The First Circuit requires "a convincing showing that [Osman] has both important testimony to give concerning one count and strong need to refrain from testifying on the other." Richardson, 515 F.3d at 81 (internal quotations omitted). Here, it is unclear how Osman's testimony is important on the first two Counts and how it will explain the fact that she made false statements about her co-defendant's need for services, submitted false timesheets, and turned over her wages to her co-defendant. Since Osman has not provided that showing, I cannot evaluate the significance of her claimed dilemma. She has not provided the information I need "to weigh 'the considerations of judicial economy' against the defendant's 'freedom to choose whether to testify.'" United States v. Jordan, 112 F.3d 14, 17 n.2 (1st Cir. 1997) (quoting United States v. Alosa, 14 F.3d 693, 695 (1st Cir. 1994)(citations omitted)). Thus, this is a case like Alosa, where the court found that the defendant did not make the case for severance because he vaguely described testimony he would give as a defense to one set of counts and wanted not "to help [the government] close [the] gap" by incriminating testimony on the other charges, if he were cross-examined. Alosa, 14 F.3d at 695. "The Fifth Amendment protects the defendant's right to choose whether to testify. It does not assure that the testimony will only benefit the defendant," and "the case law is less protective of a defendant's right to testify selectively, addressing some issues while withholding testimony on others that are related." Id. at 696, 695. Nor is this a case like Jordan where a very specific proffer was made that went to a central element of the charged tax offense, information that only the defendant through his testimony could provide, while taking the stand would result in self-incrimination on fraud charges. See Jordan, 112 F.3d at 17-18. Osman has not provided the detail to establish either that her testimony is important on Counts 1 and 2 or that she strongly needs not to testify on the remaining counts.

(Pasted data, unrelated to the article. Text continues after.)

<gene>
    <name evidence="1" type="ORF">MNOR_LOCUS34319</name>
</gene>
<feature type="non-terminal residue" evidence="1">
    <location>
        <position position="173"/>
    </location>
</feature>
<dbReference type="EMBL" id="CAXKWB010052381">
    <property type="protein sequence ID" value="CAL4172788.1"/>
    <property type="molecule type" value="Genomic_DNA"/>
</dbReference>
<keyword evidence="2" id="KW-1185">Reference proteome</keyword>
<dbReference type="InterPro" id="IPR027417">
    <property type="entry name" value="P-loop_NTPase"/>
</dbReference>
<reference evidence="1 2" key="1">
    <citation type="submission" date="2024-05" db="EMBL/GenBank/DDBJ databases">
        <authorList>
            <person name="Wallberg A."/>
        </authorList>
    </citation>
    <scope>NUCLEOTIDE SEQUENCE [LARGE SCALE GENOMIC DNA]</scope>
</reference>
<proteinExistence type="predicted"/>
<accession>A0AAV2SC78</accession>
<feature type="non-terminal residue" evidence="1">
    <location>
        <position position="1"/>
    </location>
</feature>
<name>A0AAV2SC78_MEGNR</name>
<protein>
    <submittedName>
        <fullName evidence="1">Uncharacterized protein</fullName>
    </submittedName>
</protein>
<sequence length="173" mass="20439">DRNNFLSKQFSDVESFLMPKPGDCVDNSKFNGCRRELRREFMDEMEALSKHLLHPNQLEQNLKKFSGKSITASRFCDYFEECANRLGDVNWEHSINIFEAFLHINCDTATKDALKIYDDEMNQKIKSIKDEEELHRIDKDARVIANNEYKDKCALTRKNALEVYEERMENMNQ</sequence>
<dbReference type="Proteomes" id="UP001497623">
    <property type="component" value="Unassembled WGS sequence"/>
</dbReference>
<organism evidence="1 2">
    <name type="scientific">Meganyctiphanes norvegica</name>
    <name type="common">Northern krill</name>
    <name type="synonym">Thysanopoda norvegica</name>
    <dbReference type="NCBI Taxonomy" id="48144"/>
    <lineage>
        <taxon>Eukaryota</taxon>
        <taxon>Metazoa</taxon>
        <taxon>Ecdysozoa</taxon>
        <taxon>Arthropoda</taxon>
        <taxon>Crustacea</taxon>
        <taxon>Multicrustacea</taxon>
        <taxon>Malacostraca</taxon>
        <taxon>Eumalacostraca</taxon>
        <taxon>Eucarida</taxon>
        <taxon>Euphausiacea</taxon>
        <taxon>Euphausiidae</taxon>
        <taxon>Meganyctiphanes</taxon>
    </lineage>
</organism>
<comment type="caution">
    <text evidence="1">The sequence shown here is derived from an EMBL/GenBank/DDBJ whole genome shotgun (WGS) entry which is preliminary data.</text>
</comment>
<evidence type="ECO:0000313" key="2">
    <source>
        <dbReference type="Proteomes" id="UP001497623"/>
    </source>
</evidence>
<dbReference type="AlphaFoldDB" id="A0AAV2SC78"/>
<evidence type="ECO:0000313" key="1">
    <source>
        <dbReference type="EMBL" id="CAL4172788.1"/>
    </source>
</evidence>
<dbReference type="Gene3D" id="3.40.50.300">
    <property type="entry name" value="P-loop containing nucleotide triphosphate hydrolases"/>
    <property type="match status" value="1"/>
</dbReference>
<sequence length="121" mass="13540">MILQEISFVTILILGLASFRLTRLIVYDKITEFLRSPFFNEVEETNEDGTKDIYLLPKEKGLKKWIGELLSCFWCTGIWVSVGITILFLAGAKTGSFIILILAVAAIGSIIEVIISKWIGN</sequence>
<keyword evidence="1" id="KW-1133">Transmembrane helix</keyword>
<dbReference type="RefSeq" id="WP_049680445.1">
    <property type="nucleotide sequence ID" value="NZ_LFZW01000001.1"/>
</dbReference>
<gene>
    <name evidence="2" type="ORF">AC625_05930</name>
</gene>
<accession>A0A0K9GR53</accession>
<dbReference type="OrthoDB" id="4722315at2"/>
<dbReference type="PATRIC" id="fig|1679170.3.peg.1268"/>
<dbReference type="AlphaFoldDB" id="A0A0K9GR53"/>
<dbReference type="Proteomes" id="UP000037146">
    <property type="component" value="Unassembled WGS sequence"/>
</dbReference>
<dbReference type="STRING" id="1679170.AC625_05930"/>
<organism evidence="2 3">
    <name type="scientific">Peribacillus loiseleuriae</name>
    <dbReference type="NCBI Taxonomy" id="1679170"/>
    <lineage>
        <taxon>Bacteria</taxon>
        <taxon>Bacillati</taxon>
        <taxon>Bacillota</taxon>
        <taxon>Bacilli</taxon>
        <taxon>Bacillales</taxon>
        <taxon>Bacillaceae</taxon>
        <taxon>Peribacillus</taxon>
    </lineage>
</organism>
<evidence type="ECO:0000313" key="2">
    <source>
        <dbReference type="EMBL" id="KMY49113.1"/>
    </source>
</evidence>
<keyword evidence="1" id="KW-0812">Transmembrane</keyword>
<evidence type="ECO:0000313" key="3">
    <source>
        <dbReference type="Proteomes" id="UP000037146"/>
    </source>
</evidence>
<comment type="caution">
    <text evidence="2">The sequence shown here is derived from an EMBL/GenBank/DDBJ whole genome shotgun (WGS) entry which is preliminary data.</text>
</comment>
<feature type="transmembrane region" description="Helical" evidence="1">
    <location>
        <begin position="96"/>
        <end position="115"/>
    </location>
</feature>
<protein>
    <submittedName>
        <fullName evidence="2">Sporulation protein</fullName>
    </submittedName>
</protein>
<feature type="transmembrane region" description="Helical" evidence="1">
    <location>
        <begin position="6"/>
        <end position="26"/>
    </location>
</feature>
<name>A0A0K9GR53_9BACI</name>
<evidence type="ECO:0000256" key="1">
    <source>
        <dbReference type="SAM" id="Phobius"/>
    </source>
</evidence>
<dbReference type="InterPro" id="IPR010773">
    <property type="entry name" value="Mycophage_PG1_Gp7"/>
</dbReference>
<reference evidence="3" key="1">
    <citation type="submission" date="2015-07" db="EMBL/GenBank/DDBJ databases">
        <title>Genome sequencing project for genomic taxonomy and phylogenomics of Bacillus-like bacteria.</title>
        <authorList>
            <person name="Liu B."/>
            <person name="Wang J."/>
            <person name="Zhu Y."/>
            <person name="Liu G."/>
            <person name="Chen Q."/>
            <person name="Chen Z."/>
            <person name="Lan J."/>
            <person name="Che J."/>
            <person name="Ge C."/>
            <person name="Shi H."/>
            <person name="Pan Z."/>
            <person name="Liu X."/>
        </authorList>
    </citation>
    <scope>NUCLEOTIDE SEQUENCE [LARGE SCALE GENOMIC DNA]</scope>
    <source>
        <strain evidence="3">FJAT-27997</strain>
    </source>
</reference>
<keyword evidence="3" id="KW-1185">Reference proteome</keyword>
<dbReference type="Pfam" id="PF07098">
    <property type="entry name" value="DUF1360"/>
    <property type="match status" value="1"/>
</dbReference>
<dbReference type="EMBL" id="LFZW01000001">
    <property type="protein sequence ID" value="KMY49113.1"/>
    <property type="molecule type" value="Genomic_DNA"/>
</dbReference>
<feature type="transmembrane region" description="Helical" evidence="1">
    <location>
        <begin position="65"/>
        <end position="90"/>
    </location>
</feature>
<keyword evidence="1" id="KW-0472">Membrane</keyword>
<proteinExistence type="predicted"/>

Finally, Osman argues that severance is required "to avoid exposing the jury to evidence which would otherwise be inadmissible in separate trials." Defendant's Motion for Relief from Prejudicial Joinder of Counts and Defendants at 7. I am not sure that this argument is different from the propensity argument I have already considered, but since the defendant addresses it as a Rule 404(b) argument, I will do so as well. As the government argues, evidence of her fraudulently obtained income (Counts 1 and 2) would indeed be admissible on the other fraud charges that she illegally obtained government benefits while receiving that income or illegally claimed to be disabled when she was able to work. Likewise, on the health care benefits fraud charges (Counts 1 and 2), Osman's failure to report income to the various federal agencies as charged in the other counts would be admissible on her intent and knowledge concerning whether her income was illicit. And as for any evidence of fraud on the part of co-defendant Guled, it can be dealt with by jury instructions. This type of "prejudicial spillover cannot succeed unless 'a defendant . . . prove[s] prejudice so pervasive that a miscarriage of justice looms.'" United States v. Trainor, 477 F.3d 24, 36 (1st Cir. 2007) (quoting United States v. Levy-Cordero, 67 F.3d 1002, 1008 (1st Cir. 1995)). That is not the case here.

The motion for severance is DENIED.


1. MaineCare, formerly Medicaid, is a joint federal-state program, which provides medical assistance to people with limited resources.